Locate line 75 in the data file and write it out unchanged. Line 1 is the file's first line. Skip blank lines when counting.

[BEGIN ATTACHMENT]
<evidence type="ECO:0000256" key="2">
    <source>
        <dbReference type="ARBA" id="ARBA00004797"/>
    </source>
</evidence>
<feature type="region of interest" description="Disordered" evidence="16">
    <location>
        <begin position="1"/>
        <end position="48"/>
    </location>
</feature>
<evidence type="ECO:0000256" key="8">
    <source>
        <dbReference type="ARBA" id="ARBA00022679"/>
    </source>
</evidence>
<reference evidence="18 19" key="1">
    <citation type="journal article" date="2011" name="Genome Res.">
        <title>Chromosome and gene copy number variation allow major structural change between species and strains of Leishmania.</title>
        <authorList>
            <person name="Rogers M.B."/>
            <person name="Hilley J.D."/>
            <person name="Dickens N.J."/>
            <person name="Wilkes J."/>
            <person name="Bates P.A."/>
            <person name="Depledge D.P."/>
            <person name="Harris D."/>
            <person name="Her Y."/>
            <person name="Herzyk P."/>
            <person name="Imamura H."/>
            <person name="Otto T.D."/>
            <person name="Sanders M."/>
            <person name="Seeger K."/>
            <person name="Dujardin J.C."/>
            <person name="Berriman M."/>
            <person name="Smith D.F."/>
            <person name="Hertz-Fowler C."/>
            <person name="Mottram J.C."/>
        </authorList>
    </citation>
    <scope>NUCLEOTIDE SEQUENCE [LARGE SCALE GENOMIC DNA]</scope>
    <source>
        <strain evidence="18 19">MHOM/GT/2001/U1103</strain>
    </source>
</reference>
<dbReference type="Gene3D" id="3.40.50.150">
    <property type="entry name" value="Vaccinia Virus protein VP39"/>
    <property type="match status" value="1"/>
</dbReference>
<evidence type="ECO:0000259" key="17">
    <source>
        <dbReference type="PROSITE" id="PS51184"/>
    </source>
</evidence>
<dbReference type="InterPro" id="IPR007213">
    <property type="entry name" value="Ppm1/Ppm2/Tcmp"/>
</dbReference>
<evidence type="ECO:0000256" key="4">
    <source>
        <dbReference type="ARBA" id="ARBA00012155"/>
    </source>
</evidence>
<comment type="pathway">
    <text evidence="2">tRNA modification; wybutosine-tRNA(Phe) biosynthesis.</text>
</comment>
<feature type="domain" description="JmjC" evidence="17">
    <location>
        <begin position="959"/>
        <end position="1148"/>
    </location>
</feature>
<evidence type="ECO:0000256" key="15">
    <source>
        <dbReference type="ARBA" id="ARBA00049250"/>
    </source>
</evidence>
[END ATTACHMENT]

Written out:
    </source>